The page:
Author(s): Wen CHEN ; Li LING ; Andre M. N. RENZAHO
To assess the relationship between social integration and physical and mental health among humanitarian migrants (HMs) in Australia.
Design, setting and participants
We used the recently released first wave of data from the 2013 ‘Building a New Life in Australia’ survey, which is an ongoing nationwide longitudinal study. A total of 2399 HMs participated in the survey.
Main outcome measures
Self-rated physical health was measured using four items selected from the SF-36 which is a generic measure of health status. The 6-item Kessler Screening Scale for Psychological Distress (K6) was used to measure mental health. Social integration was measured using four dimensions: economic integration, acculturation, social capital and self-identity.
More than half (63%), 47% and 49% of participants self-rated well on the general health, physical function and role-physical dimensions, respectively and 46% reported not having any bodily pain. Seventeen per cent of participants had a serious mental illness. There was a positive relationship between social integration and physical and mental health. That is, factors associated with better health included less financial hardship (economic integration dimension), better English proficiency and self-sufficiency (acculturation dimension), having the capacity to communicate with locals, having friends from different ethnic/religious groups and attending a place of worship weekly or more often (social capital dimension) and feeling welcomed and having a strong sense of belonging in Australia (self-identity dimension).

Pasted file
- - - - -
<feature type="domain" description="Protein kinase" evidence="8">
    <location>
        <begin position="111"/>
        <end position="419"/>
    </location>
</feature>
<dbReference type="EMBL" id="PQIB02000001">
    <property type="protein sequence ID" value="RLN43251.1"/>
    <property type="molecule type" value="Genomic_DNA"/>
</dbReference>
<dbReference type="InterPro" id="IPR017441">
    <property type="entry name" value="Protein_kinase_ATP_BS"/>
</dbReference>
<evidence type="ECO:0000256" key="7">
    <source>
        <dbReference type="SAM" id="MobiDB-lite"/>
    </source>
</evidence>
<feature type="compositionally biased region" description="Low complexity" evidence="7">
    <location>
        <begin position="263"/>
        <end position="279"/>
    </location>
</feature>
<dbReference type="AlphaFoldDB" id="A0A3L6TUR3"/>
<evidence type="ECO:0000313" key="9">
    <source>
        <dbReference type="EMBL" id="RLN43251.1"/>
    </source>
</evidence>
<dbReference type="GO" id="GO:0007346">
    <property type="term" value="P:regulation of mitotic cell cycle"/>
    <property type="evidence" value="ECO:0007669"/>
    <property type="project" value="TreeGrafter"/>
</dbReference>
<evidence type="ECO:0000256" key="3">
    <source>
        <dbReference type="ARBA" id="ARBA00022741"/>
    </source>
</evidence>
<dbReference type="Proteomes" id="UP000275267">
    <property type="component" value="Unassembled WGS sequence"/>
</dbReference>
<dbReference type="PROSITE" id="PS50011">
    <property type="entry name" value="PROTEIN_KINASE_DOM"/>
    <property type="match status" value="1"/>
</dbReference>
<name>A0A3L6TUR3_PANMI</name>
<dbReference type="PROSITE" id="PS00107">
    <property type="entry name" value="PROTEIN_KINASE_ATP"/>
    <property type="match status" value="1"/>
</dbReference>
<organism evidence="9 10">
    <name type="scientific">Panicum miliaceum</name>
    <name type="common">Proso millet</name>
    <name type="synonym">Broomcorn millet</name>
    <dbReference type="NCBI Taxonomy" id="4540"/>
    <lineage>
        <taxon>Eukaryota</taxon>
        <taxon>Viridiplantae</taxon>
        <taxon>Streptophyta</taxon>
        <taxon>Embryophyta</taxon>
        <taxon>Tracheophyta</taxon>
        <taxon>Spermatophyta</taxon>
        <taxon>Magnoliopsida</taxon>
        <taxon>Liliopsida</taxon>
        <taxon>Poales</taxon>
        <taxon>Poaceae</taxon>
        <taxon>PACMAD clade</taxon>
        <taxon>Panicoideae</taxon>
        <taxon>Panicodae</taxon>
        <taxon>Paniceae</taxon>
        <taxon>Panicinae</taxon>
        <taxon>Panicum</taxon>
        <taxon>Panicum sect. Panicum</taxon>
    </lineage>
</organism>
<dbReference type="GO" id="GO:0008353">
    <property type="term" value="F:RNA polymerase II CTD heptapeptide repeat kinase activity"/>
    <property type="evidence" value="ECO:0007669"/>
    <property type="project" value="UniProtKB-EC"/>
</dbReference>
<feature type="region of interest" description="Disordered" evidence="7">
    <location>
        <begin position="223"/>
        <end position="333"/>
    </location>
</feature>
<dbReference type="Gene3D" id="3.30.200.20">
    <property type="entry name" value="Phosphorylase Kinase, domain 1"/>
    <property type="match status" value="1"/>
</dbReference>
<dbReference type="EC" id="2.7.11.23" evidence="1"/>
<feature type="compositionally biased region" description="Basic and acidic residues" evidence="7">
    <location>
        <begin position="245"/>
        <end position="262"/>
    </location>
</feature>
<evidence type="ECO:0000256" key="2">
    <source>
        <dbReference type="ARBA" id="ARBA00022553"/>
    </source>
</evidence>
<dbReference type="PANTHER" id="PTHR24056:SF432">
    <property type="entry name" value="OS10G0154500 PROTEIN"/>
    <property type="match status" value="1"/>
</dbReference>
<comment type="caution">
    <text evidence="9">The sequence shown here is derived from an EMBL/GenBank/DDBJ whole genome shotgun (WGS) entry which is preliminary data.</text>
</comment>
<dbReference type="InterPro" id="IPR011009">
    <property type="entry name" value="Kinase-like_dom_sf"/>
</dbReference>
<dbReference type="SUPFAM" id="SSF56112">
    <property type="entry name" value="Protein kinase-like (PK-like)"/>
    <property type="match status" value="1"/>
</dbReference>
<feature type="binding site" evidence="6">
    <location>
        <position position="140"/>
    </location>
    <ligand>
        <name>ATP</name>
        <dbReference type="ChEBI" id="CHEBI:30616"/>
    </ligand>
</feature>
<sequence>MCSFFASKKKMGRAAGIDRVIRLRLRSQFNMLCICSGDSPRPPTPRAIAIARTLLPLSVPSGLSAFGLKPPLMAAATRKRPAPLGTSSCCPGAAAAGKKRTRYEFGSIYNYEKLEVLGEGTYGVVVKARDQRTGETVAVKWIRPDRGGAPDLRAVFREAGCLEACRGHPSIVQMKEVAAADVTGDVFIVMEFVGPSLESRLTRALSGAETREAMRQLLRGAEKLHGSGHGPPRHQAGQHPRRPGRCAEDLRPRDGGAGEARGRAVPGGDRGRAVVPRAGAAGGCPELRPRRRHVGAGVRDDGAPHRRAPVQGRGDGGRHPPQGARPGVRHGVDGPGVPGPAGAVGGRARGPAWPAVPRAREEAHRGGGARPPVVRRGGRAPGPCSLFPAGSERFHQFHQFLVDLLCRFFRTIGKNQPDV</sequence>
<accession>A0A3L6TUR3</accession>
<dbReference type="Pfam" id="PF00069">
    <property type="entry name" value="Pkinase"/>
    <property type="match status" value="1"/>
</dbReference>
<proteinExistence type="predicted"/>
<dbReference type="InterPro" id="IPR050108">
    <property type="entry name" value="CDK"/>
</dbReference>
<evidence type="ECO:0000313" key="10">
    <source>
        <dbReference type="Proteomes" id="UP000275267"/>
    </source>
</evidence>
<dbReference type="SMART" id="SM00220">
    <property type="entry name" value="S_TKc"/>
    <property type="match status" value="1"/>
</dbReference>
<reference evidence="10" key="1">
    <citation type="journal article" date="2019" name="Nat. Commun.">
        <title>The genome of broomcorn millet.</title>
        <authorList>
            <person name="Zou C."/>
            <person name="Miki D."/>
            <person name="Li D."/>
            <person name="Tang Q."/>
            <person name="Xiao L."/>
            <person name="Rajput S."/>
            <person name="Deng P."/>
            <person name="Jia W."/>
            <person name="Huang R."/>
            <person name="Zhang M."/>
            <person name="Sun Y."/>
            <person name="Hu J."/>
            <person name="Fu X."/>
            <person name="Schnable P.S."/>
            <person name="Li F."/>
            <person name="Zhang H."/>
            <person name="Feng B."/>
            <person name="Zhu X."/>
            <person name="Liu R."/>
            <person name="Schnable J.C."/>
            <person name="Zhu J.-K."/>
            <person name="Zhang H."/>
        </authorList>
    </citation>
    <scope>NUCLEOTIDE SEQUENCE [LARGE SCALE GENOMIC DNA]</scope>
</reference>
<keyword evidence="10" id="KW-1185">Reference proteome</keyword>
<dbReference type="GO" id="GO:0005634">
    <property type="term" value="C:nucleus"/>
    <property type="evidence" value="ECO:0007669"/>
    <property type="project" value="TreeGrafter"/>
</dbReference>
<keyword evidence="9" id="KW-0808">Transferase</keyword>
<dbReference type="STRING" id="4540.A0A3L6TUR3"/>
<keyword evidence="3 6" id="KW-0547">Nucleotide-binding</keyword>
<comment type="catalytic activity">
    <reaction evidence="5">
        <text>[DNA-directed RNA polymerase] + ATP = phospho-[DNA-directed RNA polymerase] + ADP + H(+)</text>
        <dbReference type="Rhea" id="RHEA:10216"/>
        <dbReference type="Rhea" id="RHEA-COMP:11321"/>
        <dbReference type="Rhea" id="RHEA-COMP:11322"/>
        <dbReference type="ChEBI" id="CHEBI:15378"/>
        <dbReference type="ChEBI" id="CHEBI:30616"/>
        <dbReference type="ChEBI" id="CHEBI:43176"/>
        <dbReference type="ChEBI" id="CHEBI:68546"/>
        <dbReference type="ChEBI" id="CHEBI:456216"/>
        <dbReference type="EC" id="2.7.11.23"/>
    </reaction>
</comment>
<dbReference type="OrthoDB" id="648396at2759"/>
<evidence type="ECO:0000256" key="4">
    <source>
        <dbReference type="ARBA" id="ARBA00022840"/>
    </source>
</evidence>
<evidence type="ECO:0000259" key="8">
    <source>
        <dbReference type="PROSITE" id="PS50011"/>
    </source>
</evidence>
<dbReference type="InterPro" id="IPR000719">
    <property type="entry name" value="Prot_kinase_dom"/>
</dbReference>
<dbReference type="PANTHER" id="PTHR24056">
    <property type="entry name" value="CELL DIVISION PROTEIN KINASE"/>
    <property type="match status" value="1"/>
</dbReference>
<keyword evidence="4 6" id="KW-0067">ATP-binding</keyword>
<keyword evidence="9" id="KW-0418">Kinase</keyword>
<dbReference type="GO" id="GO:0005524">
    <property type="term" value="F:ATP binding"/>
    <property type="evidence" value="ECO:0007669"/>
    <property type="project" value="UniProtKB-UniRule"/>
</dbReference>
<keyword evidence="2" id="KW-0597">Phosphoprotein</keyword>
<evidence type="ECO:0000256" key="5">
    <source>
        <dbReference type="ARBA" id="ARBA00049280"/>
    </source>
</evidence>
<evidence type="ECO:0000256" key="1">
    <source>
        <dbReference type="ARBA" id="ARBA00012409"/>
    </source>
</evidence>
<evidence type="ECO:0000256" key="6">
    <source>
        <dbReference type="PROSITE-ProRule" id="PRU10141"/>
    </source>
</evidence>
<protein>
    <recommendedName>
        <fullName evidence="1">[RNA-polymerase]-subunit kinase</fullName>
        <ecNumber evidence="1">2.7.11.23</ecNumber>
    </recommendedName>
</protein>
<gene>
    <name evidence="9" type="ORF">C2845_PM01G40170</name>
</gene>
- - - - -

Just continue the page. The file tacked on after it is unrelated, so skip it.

Using a more comprehensive framework of social integration, we found that greater social integration was associated with better physical and mental health outcomes among HMs. Social integration should be embedded in HMs’ resettlement programmes in order to reduce migration-related health inequities.
Tags: Australia, Refugees, Self-rated health, Well-being, Social integration